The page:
The first student to finish the reading endorsement program completes her coursework this spring. Joy Beshay’s story and those of two others in the program—Ronda Hurley and Cynthia McGinnis—reveal how Corban’s graduate program in education can be the right fit for all kinds of students.
Joy Beshay is married to an Egyptian man. They live in separate parts of the world right now, but plan to be together this summer. If it was in Egypt, Beshay would happily put her new reading endorsement to work with children playing in foreign sand. But she hopes her husband will come stateside instead, in which case she can use her newly gained endorsement as a stepping stone.
Having graduated from Corban in ’04 with a degree in elementary education, Beshay works as a reading teacher at Miller Elementary in South Salem. She was hired for the job with the understanding that she would get a reading endorsement. At the time, she was not feeling good about the options she’d come across.
“You could do that at Corban,” Beverly Farris, former undergraduate education faculty member at Corban who now supervises student teachers, told her when their paths crossed. Beshay saw it as perfect timing and got started in the endorsement program at Corban the summer of 2007.
“I’ve become more passionate as I’ve worked with kids,” she said about leading small reading groups of first through third graders. “I’m overwhelmed by the issues these kids have in learning to read.”
Not only will the endorsement help in dealing with the issues in her work right now, but she sees it as a good stepping stone toward getting her master’s degree.
“I’ll probably continue with online classes and get an M.Ed. and an ESOL endorsement, too,” predicted Beshay who has learned to balance college classes with being a mom and grandma and holding down a weekend job.
Dr. Sang-Eun Dyer, Director of the Reading Endorsement Program, called Beshay a “good student” and “hard-working”—the kind of student who can return to their school setting and be a good model for other teachers.
“This is my goal, that our students can be leaders and good models, and provide a good support system for classroom teachers in their schools,” said Dyer.
The reading endorsement program prepares teachers to become reading specialists, a title that refers to the person in each school who can lead the reading program, provide assessment and instruction, and show leadership.
That’s the plan for Ronda Hurley, ‘01. She just began the program and does it online. With three small children and working part-time as a Title I Reading Teacher in the Salem-Keizer school district along with tutoring in the Silver Falls schools, the online format works best for her lifestyle. She noted that she still feels a “personal touch” from her instructors.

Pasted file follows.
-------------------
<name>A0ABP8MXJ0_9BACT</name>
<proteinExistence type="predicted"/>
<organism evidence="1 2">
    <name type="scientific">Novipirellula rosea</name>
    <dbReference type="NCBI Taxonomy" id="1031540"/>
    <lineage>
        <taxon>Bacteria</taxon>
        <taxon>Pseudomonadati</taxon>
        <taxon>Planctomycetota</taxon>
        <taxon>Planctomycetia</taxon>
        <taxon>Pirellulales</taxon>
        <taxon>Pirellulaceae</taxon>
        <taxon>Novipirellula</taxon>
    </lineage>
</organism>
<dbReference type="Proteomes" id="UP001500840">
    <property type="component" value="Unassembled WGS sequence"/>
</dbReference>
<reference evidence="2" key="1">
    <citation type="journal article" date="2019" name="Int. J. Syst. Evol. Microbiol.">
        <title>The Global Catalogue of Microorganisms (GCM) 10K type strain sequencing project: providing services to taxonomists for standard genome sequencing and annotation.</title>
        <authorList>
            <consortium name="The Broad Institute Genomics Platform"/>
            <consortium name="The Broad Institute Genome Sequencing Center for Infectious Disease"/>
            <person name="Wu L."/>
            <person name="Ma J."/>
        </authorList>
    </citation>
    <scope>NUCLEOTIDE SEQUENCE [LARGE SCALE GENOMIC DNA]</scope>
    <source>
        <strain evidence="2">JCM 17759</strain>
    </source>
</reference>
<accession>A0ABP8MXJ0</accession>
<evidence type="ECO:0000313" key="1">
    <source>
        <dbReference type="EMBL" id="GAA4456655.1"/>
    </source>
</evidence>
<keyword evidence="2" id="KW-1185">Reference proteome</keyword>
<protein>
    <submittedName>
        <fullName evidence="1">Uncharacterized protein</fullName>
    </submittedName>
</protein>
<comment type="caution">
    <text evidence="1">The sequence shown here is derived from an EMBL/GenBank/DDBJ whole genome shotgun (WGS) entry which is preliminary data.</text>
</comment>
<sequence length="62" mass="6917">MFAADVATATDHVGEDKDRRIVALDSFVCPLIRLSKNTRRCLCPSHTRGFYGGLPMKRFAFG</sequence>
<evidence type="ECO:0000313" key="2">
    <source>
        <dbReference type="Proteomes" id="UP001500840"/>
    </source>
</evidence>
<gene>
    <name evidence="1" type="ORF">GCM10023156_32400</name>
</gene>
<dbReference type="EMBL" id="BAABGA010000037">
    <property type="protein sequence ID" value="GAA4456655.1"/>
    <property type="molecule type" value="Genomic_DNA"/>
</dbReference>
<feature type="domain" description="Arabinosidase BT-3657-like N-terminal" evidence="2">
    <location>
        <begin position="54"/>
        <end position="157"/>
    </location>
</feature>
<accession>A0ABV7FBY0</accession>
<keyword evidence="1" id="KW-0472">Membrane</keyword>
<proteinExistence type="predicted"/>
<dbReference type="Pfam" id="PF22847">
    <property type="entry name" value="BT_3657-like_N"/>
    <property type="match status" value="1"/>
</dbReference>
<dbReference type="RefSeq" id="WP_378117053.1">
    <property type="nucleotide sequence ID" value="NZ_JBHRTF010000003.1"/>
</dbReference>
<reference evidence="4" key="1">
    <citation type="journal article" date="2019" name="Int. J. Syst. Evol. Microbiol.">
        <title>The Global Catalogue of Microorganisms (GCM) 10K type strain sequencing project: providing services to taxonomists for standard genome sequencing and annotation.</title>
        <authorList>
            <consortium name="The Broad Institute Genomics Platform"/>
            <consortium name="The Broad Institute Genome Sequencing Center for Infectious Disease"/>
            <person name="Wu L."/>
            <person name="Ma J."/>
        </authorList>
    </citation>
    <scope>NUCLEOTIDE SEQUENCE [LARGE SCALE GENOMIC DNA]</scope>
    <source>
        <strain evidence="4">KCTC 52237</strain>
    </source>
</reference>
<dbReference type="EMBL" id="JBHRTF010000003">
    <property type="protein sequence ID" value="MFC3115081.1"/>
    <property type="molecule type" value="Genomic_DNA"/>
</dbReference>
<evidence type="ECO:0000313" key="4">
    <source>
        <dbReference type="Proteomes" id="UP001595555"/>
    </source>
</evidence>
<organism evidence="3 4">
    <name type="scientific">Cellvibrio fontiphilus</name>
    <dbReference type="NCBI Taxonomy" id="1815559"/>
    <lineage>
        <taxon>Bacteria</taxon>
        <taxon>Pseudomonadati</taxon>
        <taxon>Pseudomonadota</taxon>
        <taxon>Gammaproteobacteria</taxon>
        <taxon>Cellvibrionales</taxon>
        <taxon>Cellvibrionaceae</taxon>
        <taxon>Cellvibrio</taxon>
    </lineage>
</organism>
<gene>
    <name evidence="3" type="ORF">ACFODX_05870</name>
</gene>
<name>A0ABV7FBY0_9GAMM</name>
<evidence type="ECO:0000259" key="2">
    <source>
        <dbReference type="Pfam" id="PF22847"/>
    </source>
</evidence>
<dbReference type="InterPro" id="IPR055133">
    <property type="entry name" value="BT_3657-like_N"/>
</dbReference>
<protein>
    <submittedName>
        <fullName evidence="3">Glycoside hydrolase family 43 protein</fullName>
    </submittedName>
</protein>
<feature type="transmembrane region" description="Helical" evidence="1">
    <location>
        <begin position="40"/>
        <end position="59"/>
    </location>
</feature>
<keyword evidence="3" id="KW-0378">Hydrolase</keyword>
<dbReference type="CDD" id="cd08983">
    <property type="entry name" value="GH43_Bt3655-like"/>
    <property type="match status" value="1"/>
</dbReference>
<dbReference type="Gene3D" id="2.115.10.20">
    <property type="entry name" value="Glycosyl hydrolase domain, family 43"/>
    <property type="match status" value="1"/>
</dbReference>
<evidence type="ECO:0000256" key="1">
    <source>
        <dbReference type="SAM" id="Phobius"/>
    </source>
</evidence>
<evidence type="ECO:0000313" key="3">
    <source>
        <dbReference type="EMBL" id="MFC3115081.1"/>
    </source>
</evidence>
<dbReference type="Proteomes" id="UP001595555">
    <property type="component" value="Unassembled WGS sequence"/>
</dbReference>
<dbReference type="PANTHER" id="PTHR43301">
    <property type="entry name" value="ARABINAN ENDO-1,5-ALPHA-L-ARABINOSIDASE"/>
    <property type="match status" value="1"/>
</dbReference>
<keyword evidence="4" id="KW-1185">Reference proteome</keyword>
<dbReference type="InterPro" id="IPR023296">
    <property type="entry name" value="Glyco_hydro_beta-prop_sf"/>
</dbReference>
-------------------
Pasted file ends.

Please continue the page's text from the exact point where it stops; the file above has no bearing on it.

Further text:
“I’m not 18—I have a busy family and a busy job,” Hurley said. “I feel supported in that and an understanding that my schooling at this stage is not going to look like it did when I was an undergrad. I know that the directors and professors will go out of their way to ensure that I’m able to complete what I set out to do. I shouldn’t be surprised—it’s what I loved about the school when I started here 10 years ago.”
While she enjoys her work as a reading teacher, Hurley plans to work at least part-time in a reading specialist position—once her children are in school.
Cynthia McGinnis, with 15 years of teaching experience, already works as a reading specialist at Myers Elementary School in Salem. She began there this school year, coming from a charter school where she taught junior high and high school at-risk students—those who are failing in school.
“These kids I’m dealing with now will be the same kids I’d be dealing with as junior high and high school students,” she said. “If they can get turned on to reading now, we can intervene before they get to junior high.”
The endorsement program has given her new methods and updated strategies to accomplish that with her younger students, as well as soothe the burnout she had felt coming from the charter school.
“The teachers have been helpful and encouraging, and I really like the fact that Corban is a Christian school,” said McGinnis, who has taken other graduate courses elsewhere. “I can relax and learn instead of having my guard up to discern every little thing.”
McGinnis came to a concert on campus when she heard that Corban is one of the top ten colleges in the West.* That triggered the decision to finish her reading endorsement at Corban.
As she looks toward finishing the program this fall, McGinnis can’t forget the vision she had for more students in an at-risk school setting. She wonders if God will lead her back to working with older students.
In the meantime, McGinnis has this attitude: “I’m totally open to what God has for me.”
*Corban is ranked fifth in the Best Baccalaureate Colleges, West Region, according to a 2008 America’s Best Colleges study by USNews and World Report.